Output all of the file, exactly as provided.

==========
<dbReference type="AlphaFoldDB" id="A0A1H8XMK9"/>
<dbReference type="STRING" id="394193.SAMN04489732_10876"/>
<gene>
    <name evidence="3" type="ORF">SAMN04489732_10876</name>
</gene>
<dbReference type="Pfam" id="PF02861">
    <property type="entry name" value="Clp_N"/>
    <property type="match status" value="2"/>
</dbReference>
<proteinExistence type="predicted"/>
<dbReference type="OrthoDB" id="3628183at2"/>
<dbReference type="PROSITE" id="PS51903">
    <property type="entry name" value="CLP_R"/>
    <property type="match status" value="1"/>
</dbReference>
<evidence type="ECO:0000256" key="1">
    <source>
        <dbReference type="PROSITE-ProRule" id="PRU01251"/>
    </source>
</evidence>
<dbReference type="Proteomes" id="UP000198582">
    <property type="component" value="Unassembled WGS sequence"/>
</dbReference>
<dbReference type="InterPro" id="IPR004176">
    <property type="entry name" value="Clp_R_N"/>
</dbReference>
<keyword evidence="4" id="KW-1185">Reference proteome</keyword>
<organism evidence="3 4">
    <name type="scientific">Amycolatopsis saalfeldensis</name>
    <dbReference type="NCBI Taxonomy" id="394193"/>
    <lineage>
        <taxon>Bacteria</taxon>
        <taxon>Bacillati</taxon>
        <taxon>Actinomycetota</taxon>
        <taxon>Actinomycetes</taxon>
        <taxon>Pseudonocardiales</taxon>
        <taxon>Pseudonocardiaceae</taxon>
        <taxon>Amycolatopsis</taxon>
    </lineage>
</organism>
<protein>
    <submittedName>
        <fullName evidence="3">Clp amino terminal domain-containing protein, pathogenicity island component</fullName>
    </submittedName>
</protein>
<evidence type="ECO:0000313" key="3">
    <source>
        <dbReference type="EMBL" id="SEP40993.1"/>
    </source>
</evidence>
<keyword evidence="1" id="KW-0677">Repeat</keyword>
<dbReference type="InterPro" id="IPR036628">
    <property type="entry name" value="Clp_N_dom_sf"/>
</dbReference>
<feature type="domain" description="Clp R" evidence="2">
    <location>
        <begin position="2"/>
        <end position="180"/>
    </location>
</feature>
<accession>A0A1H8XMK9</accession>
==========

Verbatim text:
<dbReference type="AlphaFoldDB" id="A0A1H8XMK9"/>
<dbReference type="STRING" id="394193.SAMN04489732_10876"/>
<gene>
    <name evidence="3" type="ORF">SAMN04489732_10876</name>
</gene>
<dbReference type="Pfam" id="PF02861">
    <property type="entry name" value="Clp_N"/>
    <property type="match status" value="2"/>
</dbReference>
<proteinExistence type="predicted"/>
<dbReference type="OrthoDB" id="3628183at2"/>
<dbReference type="PROSITE" id="PS51903">
    <property type="entry name" value="CLP_R"/>
    <property type="match status" value="1"/>
</dbReference>
<evidence type="ECO:0000256" key="1">
    <source>
        <dbReference type="PROSITE-ProRule" id="PRU01251"/>
    </source>
</evidence>
<dbReference type="Proteomes" id="UP000198582">
    <property type="component" value="Unassembled WGS sequence"/>
</dbReference>
<dbReference type="InterPro" id="IPR004176">
    <property type="entry name" value="Clp_R_N"/>
</dbReference>
<keyword evidence="4" id="KW-1185">Reference proteome</keyword>
<organism evidence="3 4">
    <name type="scientific">Amycolatopsis saalfeldensis</name>
    <dbReference type="NCBI Taxonomy" id="394193"/>
    <lineage>
        <taxon>Bacteria</taxon>
        <taxon>Bacillati</taxon>
        <taxon>Actinomycetota</taxon>
        <taxon>Actinomycetes</taxon>
        <taxon>Pseudonocardiales</taxon>
        <taxon>Pseudonocardiaceae</taxon>
        <taxon>Amycolatopsis</taxon>
    </lineage>
</organism>
<protein>
    <submittedName>
        <fullName evidence="3">Clp amino terminal domain-containing protein, pathogenicity island component</fullName>
    </submittedName>
</protein>
<evidence type="ECO:0000313" key="3">
    <source>
        <dbReference type="EMBL" id="SEP40993.1"/>
    </source>
</evidence>
<keyword evidence="1" id="KW-0677">Repeat</keyword>
<dbReference type="InterPro" id="IPR036628">
    <property type="entry name" value="Clp_N_dom_sf"/>
</dbReference>
<feature type="domain" description="Clp R" evidence="2">
    <location>
        <begin position="2"/>
        <end position="180"/>
    </location>
</feature>
<accession>A0A1H8XMK9</accession>